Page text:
Damon Spina was 39 when he was delivered the harrowing news that he wouldn't see his next birthday: He had cancer in his brain, which spread to his lungs and lymph nodes.
At that time, Damon was working several jobs - a high school business education teacher by day, manager of his local IGA at night and, on weekends, a jack of all trades at a lawn bowls club.
“I was an avid gardener, enjoyed collecting coins, and loved cooking everything from scratch in the kitchen from my garden harvests,” he said.
Now aged 44, Damon has outlived his prognosis by four years - and counting.
However, to reach this point he has had innumerable surgeries and treatments which paralysed his arm and permanently weakened his leg on the right hand side of his body. Damon's life is no longer as he knew it. Despite supportive family and a large network of loving friends, cancer has totally changed his life.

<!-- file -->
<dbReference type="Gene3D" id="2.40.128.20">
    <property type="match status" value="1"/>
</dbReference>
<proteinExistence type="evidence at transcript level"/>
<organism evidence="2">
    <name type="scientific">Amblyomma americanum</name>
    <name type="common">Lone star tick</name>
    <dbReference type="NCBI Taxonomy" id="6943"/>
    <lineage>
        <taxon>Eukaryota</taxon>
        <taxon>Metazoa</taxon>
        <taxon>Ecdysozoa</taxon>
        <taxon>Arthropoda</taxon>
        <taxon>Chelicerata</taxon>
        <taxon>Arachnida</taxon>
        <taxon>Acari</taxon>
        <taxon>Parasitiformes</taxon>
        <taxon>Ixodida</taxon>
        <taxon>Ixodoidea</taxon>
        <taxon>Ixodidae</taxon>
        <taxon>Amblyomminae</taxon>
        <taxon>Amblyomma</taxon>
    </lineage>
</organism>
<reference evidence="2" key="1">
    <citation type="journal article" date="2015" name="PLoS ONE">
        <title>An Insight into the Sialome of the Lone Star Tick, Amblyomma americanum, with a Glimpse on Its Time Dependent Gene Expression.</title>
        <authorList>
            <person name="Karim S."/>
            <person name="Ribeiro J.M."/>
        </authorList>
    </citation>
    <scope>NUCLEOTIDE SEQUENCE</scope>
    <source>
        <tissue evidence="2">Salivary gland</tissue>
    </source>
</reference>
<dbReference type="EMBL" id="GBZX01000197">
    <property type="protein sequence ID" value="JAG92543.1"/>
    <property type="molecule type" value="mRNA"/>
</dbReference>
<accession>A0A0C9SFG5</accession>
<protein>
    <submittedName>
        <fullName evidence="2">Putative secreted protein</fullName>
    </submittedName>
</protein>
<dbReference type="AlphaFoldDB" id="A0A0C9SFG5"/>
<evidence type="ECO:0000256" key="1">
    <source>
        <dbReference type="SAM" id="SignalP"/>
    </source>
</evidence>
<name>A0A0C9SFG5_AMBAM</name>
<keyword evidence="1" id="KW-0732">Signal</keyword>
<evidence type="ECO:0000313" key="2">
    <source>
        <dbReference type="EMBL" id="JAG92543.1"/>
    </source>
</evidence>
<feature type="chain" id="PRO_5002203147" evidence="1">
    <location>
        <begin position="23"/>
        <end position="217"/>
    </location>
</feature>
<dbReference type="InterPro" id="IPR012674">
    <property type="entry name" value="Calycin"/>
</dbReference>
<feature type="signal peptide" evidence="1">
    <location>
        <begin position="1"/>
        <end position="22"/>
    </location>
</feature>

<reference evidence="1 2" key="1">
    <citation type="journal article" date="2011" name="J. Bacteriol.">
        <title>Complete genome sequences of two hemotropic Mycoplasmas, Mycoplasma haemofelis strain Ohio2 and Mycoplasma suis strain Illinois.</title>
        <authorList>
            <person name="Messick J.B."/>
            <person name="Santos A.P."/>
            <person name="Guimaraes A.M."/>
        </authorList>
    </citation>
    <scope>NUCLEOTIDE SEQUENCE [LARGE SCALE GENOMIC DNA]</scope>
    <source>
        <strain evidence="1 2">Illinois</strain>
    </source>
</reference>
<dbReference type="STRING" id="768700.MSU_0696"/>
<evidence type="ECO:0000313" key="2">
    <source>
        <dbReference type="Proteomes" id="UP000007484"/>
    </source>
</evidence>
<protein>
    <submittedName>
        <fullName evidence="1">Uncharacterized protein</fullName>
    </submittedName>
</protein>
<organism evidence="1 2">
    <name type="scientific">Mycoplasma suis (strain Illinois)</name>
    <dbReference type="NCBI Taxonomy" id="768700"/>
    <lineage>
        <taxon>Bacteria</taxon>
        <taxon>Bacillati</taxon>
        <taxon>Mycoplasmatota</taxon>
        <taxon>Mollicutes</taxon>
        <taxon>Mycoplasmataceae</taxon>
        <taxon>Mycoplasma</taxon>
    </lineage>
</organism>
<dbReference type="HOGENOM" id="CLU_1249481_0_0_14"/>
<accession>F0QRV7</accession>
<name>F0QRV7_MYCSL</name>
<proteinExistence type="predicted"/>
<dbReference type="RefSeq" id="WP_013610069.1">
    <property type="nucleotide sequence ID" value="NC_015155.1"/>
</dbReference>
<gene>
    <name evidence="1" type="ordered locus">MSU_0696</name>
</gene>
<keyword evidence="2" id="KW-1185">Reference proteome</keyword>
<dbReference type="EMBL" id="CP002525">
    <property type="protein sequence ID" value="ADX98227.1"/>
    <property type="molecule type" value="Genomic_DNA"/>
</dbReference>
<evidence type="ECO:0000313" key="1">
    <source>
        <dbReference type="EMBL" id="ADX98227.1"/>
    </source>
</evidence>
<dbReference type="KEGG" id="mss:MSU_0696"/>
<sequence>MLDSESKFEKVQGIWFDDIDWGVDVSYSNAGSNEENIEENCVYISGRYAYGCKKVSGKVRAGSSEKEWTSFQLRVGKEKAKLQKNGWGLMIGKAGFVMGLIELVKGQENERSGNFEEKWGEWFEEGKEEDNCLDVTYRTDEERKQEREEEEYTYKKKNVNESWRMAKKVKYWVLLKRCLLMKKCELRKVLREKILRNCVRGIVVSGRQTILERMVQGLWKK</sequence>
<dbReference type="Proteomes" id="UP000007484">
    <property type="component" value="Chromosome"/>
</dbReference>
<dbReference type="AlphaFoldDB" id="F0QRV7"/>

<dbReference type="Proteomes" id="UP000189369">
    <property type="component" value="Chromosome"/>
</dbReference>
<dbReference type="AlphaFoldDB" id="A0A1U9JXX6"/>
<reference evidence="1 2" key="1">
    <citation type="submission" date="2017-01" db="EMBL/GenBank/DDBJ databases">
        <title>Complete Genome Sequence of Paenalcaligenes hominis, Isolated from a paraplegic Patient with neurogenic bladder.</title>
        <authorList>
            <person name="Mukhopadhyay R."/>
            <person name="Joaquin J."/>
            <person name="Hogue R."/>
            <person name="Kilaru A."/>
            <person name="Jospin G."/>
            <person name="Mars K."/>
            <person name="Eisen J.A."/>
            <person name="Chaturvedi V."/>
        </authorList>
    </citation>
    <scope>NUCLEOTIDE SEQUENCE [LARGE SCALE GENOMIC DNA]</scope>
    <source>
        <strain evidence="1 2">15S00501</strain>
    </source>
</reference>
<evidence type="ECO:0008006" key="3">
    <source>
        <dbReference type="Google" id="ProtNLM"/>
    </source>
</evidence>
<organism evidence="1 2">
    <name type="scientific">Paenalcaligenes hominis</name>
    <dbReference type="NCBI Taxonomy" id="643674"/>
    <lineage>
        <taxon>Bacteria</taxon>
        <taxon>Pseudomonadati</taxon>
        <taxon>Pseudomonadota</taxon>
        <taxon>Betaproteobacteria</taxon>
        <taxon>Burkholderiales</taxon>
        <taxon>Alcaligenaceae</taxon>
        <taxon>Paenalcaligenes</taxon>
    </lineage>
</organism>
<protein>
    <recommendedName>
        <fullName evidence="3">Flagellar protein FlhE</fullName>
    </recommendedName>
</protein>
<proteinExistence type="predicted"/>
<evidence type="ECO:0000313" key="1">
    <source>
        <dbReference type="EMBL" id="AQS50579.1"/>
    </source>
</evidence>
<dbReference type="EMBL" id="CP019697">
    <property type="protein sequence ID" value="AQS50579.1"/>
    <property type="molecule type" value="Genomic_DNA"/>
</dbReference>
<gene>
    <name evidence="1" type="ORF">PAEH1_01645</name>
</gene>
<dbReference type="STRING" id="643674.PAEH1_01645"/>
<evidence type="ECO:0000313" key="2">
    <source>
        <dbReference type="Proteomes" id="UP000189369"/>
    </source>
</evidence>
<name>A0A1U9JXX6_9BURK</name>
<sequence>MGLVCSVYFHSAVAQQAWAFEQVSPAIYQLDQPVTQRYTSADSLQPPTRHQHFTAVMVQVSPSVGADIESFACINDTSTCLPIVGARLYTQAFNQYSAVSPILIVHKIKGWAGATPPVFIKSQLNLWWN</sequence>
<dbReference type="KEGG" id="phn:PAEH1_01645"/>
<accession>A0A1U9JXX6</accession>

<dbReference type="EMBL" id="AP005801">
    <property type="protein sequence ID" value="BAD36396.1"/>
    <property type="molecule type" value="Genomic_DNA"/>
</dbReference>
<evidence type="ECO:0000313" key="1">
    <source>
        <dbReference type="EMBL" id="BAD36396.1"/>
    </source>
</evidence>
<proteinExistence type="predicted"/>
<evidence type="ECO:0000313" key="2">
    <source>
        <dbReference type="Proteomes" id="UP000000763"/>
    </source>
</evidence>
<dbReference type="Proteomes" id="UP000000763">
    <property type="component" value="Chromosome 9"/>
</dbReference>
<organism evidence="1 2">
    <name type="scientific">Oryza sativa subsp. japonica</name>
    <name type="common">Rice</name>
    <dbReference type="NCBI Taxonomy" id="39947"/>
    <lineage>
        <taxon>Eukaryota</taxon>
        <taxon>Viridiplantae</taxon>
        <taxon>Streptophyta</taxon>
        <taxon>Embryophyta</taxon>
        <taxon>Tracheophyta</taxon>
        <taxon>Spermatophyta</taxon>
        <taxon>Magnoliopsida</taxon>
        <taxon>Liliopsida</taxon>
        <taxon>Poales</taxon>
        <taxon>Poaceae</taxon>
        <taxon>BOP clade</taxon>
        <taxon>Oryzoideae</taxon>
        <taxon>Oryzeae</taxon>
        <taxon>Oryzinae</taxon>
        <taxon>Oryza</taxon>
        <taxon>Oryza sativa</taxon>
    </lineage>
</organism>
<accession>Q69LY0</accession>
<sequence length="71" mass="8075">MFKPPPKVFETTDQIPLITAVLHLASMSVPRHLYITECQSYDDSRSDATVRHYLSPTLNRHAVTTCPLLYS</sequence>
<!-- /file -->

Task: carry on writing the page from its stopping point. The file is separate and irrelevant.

“These days, I am unable to do many of the things that people take for granted. I can no longer work, drive a car, go for long walks, tend my garden or do simple things like cut up my meals."
Early treatments also left Damon struggling to speak and write, and at points he could barely nod or shake his head.
Even now, Damon prefers to communicate by email, saying that lasting effects of treatment include an inability to find the right word or his “getting stuck in the middle of a sentence”.
“I don't know what the effects of further cancers, treatments or operations could be. It's always daunting to think of.
“I have scans every four to six months and with this comes the dread of the unknown.
“It would be a great relief knowing that it is an option and, with a history of brain tumours and possibly more in the future, I want to know that I can make a request if my suffering becomes unbearable.
“The effects of future brain tumours are unknown and I want to make a decision with a sound mind.”
There is no need for VAD to be the only end-of-life option, Damon says, adding that his family and friends support his fight to have VAD legislation introduced.
“Coupled with good palliative care, voluntary assisted dying would allow for extra time to be spent with my loved ones.
“The key word is voluntary, and people suffering deserve that option if they so choose.”